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Documentary Fans in a Delicate Dance

HBO's factual films often appear at Sundance, but a key network player didn't--until the fest invited her this year.

February 04, 2001|JOHN CLARK | John Clark is a regular contributor to Calendar

PARK CITY, Utah — When asked why she hadn't attended the Sundance Film Festival since the days when it was known as the United States Film Festival, Sheila Nevins, executive vice president of original programming at HBO and one of the most influential voices in documentary filmmaking, says, surprisingly, "I was never invited to Sundance. I began to feel they did not want me there. Why did they never ask me to be on a panel? How come I'm never a judge?"

This year, four of the 16 films in the documentary competition were HBO's: "Southern Comfort," which took the Grand Jury Prize; "LaLee's Kin: The Legacy of Cotton," which won an award for cinematography; "Chain Camera"; and "Children Underground." The network had a similar number of films at last year's festival. So, although Nevins may have had a weirdly distant relationship with the festival, her films have not. Year in and year out, they've been there.

"For years I resisted Sundance because it was so important to the filmmakers and I thought, why is that?" she says. "I would say, 'So what if it doesn't get into Sundance? What's Sundance?' But I must say I caught the Sundance fever. What it offers is such extraordinary visibility for the filmmakers, because who pays any attention to documentary filmmakers?"

It's not quite clear why Nevins suddenly got religion (she says she's stubborn), and festival programming chief Geoffrey Gilmore will only say, in a tone that's half-exasperated, half-amused, "So many people who know her said, 'You've got to invite Sheila this year.' I said, 'Fine, let's do it.' I have to say she's done for the most part good things. She's really given documentaries visibility, which in this country is enormously difficult."

Gilmore wryly refers to the HBO formulation as "docutainment." By this he means transgressive, or at least sensational, subject matter given sober, respectful treatment.

An example from last year's festival was "The Eyes of Tammy Faye," a campy biopic of the televangelist narrated by drag star RuPaul. This year's entries were a little tamer, although one could point to "Southern Comfort," about a female-to-male transsexual dying of ovarian cancer who is comforted by a coterie of transsexual friends, including his male-to-female lover. But in fact the film is a lot more tactful than the premise would suggest. HBO didn't originate the project but merely provided completion funds--although this is not as inconsequential as it sounds.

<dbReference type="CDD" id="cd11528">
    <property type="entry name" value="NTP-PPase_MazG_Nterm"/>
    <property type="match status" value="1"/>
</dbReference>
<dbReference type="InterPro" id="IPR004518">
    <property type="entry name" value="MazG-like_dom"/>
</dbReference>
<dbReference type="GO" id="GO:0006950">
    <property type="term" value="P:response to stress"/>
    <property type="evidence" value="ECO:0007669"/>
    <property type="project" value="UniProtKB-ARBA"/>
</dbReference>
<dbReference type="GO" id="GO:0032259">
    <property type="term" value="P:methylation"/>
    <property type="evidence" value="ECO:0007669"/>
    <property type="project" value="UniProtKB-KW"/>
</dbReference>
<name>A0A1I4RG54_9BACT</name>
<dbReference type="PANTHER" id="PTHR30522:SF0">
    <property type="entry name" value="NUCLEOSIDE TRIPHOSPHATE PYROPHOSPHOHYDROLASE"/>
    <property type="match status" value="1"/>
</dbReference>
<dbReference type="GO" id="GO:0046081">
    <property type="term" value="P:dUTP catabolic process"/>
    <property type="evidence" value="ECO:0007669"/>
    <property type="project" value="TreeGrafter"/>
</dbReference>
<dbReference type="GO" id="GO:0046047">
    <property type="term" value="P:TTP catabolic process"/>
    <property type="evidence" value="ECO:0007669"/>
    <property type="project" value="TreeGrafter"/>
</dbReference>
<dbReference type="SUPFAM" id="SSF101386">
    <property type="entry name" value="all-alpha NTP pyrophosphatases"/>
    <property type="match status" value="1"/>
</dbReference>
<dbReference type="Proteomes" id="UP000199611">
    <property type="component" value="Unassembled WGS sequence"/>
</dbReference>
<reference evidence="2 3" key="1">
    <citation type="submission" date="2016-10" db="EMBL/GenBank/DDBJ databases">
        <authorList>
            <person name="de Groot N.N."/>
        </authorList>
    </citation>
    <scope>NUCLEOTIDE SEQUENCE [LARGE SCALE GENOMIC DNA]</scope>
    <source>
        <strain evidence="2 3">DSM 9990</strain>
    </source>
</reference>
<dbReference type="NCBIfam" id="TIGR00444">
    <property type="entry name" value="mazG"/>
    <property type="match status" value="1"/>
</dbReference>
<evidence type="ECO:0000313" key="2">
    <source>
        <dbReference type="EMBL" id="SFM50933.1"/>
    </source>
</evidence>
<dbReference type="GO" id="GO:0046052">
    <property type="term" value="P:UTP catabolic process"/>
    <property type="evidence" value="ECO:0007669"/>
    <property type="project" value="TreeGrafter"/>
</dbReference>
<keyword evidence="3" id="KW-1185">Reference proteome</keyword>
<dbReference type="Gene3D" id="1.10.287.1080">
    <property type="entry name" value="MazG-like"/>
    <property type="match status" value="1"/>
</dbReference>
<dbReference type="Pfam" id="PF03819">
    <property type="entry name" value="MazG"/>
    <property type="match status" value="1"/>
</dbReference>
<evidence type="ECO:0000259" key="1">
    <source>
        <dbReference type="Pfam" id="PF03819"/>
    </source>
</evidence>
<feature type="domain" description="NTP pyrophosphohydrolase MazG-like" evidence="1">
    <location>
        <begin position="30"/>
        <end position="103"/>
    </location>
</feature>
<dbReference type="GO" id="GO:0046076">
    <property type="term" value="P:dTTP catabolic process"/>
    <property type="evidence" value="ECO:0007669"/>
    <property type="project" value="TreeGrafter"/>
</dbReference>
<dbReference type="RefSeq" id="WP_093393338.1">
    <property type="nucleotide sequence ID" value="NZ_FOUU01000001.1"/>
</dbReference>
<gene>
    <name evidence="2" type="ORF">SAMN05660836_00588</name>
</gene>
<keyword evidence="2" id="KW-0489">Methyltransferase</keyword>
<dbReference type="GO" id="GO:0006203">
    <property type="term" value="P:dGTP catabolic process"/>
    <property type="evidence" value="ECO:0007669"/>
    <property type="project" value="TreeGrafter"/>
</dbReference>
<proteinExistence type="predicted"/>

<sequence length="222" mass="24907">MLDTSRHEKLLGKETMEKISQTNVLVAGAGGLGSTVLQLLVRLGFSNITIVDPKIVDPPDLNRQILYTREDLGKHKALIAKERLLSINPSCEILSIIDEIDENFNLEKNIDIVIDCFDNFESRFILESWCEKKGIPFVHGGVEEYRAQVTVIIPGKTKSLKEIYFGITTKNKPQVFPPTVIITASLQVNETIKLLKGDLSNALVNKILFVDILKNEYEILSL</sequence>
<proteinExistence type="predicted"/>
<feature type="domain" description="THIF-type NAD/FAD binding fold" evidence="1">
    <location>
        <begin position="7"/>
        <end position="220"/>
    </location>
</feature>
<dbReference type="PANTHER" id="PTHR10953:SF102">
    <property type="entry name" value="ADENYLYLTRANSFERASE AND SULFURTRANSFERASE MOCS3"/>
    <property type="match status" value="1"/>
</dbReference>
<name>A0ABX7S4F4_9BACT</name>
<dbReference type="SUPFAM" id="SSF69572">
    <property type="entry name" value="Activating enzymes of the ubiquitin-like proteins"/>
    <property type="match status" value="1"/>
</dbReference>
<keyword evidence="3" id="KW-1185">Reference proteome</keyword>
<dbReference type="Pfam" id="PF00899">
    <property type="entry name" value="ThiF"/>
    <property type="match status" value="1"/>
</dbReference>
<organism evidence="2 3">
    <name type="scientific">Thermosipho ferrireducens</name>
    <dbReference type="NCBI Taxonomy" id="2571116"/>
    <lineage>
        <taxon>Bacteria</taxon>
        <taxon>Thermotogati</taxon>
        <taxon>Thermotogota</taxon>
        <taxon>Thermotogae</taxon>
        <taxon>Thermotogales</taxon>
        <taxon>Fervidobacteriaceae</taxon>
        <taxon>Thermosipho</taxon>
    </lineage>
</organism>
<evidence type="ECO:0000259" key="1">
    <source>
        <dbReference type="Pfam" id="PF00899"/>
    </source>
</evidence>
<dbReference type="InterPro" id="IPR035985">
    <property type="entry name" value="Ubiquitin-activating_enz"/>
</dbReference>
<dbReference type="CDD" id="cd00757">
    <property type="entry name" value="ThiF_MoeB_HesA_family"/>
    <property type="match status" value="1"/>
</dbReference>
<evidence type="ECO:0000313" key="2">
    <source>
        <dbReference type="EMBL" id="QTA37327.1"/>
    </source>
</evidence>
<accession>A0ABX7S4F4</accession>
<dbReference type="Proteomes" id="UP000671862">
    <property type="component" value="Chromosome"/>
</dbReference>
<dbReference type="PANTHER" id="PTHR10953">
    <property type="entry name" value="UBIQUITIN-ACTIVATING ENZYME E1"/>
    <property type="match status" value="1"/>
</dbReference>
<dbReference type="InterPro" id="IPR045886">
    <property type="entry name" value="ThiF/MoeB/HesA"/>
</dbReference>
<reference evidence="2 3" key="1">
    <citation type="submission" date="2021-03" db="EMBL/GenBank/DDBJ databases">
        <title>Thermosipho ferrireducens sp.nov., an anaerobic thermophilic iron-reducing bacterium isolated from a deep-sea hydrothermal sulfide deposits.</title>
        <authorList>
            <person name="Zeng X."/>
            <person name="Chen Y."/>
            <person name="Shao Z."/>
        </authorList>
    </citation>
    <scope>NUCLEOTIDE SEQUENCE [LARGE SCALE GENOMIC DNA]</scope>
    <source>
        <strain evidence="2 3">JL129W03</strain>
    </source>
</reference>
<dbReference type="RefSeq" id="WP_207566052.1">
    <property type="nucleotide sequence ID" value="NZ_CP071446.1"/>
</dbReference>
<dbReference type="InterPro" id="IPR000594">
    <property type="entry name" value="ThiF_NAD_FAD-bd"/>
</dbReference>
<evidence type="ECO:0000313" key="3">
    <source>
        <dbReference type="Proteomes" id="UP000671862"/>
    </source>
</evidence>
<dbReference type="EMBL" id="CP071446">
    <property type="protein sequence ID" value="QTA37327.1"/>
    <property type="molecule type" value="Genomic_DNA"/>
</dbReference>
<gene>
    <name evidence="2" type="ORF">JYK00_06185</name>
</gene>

"I really did sense a resistance to the subject matter, and I would really like to praise HBO for understanding it and not sensationalizing it," says the film's director, Kate Davis. "Sheila told me what she really loved about it is that it wasn't a freak show."

Not everything HBO does is docutainment. Nevins wants heat as well as light, and she knows she can't have one without the other. For example, the HBO-funded "Long Night's Journey Into Day," about South Africa's Truth and Reconciliation Commission, perhaps not the sexiest topic, won the Grand Jury Prize at last year's festival.

"I think you have to establish your reputation as dealing with all kinds of reality, whether it's hookers and pimps or people who are victims of the legacy of poverty," Nevins says.

"What's wonderful is that they commit this kind of money to docs," says Susan Froemke, who with cinematographer Albert Maysles made "LaLee's Kin." She calls HBO "the Medicis" of the medium, perhaps a wobbly analogy. After all, the Renaissance art patrons were not profit-minded when it came to commissions, while HBO definitely has its eye on the bottom line. Prestige and sizzle are what draw viewers to HBO, and both can always be had at Sundance. Nevins will tell you so.

In fact, with this in mind, HBO has made other inroads at Sundance. Colin Callender, president of HBO original movies, has made a concerted effort to do on the feature film side what Nevins and company have been doing on the documentary side.


HBO had two features at Sundance this year: Reggie Rock Bythewood's "Dancing in September," in the American Spectrum section, about racism in the TV industry; and Cheryl Dunye's "Stranger Inside," billed as a special presentation, about a daughter's search for her imprisoned mother. Both films represent the sort of socially conscious filmmaking the major studios and TV networks rarely attempt anymore and from which independent production companies increasingly shy away.

Chris Albrecht, the pay channel's president of original programming, says the fact that these two films are by and about African Americans is a coincidence. The larger point is that HBO sees itself as an alternative to the theatrical marketplace for independent filmmakers.

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